Hannity, to his credit, said that he personally plans to get the shot and acknowledged Trump's comments, but then pivoted to arguing that "it isn't really anyone's business" who gets vaccinated and that "you need to make your own decision" no matter what liberals say.


It's not hard to tell when Fox's hosts and executives want the network's viewers to hear a politician's comment -- the clip will air over and over again across the network's programming, interspersed with segments dissecting it.

That's what happened when President Joe Biden described Republican governors who lifted COVID restrictions, including mask mandates, as engaged in "Neanderthal thinking" on March 3.

Fox ran roughly 1 hour and 20 minutes of coverage about the purported controversy over the following 36 hours — 12 times as much coverage as it later devoted to Trump's vaccine endorsement. The "Neanderthal" commentary spanned almost the entire Fox lineup during that timespan, with several shows featuring multiple segments of discussion.

Fox could have treated Trump's comments with the same urgency that it did a random Bidenism, using the network's megaphone to encourage their viewers to be safe. But Fox's hosts are apparently more interested in making their audiences feel victimizedthan they are in keeping viewers healthy and alive, and its executives, including the Murdochs, are willing to let them as long as the money continues rolling in.

Bar chart comparing Fox coverage of Trump endorsing vaccines vs. its coverage of Biden's "neanderthal" comment

I keep coming back to this because it's true: Fox has a unique moral responsibility, having successfully convinced viewers not to believe anything mainstream news outlets report. There are vanishingly few other vehicles available to reach the network's audience with critical public health information. The network could be trying to create a permission structure to help viewers decide to take safe, effective shots in order to drastically reduce their personal risk from a deadly virus that has killed more than 530,000 Americans.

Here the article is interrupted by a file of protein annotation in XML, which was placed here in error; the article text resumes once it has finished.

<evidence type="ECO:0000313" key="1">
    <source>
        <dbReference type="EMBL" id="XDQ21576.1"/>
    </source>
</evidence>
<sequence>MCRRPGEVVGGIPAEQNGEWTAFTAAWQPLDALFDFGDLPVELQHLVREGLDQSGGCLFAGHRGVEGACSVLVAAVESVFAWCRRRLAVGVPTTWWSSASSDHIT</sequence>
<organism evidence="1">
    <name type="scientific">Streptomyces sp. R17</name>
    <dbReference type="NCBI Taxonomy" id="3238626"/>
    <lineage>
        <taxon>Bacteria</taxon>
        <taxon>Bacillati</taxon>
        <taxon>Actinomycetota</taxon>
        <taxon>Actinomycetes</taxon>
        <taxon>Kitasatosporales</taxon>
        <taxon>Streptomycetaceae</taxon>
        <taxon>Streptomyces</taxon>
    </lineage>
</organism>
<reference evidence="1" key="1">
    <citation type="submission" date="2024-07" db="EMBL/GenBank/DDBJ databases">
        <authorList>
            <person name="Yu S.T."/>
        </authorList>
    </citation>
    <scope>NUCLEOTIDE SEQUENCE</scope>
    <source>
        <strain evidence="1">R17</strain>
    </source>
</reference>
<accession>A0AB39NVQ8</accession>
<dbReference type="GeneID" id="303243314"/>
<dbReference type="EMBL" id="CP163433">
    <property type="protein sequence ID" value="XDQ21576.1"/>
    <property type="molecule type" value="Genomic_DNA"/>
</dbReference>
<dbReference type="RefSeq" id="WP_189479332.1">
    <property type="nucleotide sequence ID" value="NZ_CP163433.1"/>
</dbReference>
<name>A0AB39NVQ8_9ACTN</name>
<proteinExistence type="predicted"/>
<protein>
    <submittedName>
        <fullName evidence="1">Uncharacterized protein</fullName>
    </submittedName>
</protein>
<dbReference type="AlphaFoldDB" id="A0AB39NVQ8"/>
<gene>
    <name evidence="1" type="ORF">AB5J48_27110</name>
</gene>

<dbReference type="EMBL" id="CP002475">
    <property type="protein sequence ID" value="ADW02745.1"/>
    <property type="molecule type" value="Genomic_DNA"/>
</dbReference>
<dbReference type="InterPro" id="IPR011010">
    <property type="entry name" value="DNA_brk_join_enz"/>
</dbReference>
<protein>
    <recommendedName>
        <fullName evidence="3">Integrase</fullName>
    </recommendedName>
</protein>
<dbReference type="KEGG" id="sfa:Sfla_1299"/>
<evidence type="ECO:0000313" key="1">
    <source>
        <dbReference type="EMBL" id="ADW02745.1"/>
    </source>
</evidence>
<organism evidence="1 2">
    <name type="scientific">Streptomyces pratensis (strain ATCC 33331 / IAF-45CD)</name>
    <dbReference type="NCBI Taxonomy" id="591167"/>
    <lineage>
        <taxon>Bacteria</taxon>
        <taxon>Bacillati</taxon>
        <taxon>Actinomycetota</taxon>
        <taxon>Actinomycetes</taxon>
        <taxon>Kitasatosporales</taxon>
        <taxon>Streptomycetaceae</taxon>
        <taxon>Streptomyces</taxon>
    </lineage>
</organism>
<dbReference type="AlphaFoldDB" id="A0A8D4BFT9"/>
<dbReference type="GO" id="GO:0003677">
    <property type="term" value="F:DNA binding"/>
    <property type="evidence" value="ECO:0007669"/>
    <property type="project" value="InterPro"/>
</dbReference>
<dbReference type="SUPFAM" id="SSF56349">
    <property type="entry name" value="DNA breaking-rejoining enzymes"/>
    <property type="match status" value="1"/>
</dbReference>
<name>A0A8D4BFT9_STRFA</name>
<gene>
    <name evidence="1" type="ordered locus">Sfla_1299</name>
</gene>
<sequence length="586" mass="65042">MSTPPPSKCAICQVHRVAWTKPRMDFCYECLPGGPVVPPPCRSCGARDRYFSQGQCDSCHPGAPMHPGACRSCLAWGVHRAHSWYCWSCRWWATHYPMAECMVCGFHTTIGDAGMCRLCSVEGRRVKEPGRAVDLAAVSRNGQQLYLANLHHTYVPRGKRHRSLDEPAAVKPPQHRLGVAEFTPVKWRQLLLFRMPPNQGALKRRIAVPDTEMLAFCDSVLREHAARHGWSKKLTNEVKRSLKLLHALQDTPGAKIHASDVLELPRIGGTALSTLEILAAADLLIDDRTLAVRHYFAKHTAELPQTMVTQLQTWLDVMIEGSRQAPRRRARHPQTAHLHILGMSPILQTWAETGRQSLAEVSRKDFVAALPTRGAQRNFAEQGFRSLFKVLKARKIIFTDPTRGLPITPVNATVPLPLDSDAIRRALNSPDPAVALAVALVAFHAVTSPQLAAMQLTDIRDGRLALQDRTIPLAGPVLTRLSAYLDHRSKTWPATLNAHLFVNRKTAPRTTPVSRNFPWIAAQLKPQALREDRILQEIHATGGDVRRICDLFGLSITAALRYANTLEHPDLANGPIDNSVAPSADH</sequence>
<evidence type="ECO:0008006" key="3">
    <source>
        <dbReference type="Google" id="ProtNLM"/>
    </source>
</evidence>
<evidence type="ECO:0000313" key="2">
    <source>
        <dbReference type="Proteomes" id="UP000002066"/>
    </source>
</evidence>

But Fox is instead failing its viewers, as it has throughout the pandemic. The network's most popular hosts would rather pander to anti-vaxxers for ratings and clout than tell their viewers, "I am going to get vaccinated, just like our founder Rupert Murdoch did, and you should too."

It's disgusting and cowardly and everyone involved should be ashamed.

Methodology

Media Matters searched transcripts in the SnapStream video database for all original programming on Fox News Channel for any variation of the term "vaccine" within close proximity of the term "Trump" from March 16 through 8 a.m. EDT March 18, 2021.

We also searched the transcripts in the SnapStream video database for all original programming on Fox News Channel for the term "Neanderthal" from March 3 through March 5, 2021.

We timed any segments, which we defined as instances when either story was the stated topic of discussion or when we found "significant discussion" of either topic. We defined "significant discussion" as instances when two or more speakers discussed either topic with one another. We also timed teasers for segments coming up later in the broadcast, and we timed passing mentions of either story, which we defined as instances when a single speaker mentioned either topic without another speaker in the same segment engaging with the comment.

We included any instances that fell within the first 36 hours after Biden and Trump's comments. We rounded all times to the nearest half-minute.

Research contributions from Lis Power and Rob Savillo